How does hyperemesis gravidarum differ from morning sickness?
Hyperemesis Gravidarum is a severe form of nausea and vomiting that occurs as early as four weeks of pregnancy and can extend to 10 or 12 weeks or even beyond. The symptoms are much worse than typical morning sickness.
What are the key symptoms?
The majority of pregnant women will suffer from morning sickness during pregnancy. Typically, short episodes of nausea and vomiting occur. Morning sickness can feel severe, but there is a difference between having one bad day of morning sickness when pregnant and having hyperemesis gravidarum. With morning sickness, little if any weight is lost. Nausea and vomiting can cause discomfort and misery but it is infrequent and does not interfere with the ability to eat or drink enough each day.
In hyperemesis, severe nausea and vomiting extend throughout the day, along with the inability to keep food and fluids down. Weight loss (5% or more of pre-pregnancy weight) can be experienced, along with dehydration, lethargy, low blood pressure and a build up of toxins in the blood called ketones. These toxins also appear in the urine, a condition called ketosis. This collection of symptoms when unmanaged appropriately may lead to depression.
How rare is it?
Around 50% of pregnant women will experience nausea and vomiting. However hyperemesis only affects around 1% of pregnancies.
Can it harm the baby at all?
The controlled form of hyperemesis is unlikely to put the baby at any increased risk, as the pregnant woman’s body adapts in favour of the welfare of the pregnancy. However there is evidence to suggest that dehydration, ketone production, malnutrition, and rapid weight loss may lead to low birth weight and smaller babies.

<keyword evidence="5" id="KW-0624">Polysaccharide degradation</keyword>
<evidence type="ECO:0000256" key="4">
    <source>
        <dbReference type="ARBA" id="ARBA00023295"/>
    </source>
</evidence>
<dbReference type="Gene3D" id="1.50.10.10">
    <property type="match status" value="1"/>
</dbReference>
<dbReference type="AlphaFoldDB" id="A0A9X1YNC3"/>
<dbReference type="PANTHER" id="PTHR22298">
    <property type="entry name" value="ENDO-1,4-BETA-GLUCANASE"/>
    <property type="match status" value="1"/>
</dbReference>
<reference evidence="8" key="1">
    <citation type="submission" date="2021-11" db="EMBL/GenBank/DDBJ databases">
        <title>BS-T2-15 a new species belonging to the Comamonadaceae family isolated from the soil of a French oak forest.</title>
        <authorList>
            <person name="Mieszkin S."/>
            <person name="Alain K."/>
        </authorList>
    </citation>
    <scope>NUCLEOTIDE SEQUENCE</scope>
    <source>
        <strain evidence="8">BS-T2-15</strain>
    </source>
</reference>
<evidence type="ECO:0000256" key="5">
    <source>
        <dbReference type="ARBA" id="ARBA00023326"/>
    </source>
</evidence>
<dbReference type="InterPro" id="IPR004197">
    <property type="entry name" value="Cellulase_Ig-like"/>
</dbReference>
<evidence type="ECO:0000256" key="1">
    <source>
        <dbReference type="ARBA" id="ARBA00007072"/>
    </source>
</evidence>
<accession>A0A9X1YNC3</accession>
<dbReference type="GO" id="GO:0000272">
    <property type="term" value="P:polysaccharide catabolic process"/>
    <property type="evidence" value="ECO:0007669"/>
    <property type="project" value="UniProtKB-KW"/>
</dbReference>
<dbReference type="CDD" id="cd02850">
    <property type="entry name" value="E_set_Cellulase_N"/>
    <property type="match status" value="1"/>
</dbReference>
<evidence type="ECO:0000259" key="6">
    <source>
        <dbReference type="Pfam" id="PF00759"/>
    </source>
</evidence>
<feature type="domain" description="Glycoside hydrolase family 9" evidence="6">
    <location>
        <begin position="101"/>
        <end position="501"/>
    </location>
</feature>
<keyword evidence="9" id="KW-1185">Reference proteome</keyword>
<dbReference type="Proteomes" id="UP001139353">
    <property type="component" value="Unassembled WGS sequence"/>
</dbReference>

How can expectant mothers ease their symptoms to help minimise the impact in their lives?
While dietary and/or lifestyle changes are enough to help relieve morning sickness, hyperemesis will usually require fluid hydration through a vein and/or medications to stop the vomiting. Breaking the vicious circle of nausea and vomiting improves the recovery and could help prevent, or control, progression to hyperemesis.
With limited evidence and the variable response of individuals to different strategies, it is difficult to give precise guidance to control hyperemesis. In general small frequent meals that are high in carbohydrates and low in fat are recommended. Taking enough time to get up slowly in the morning, eating dry toast or biscuits and plain, cold meals can sometimes help. Ensure adequate hydration by sipping fluids little and often rather than in large amounts. And avoid exposure to spices, greasy foods, strong flavours and meals that give off smells, including hot meals. It helps if someone else can cook for you! Distraction is a good technique, as focusing on the nausea will make the vicious cycle difficult to break.
If symptoms of hyperemesis are suspected then early medical advice should be sought to prevent progress and complications.
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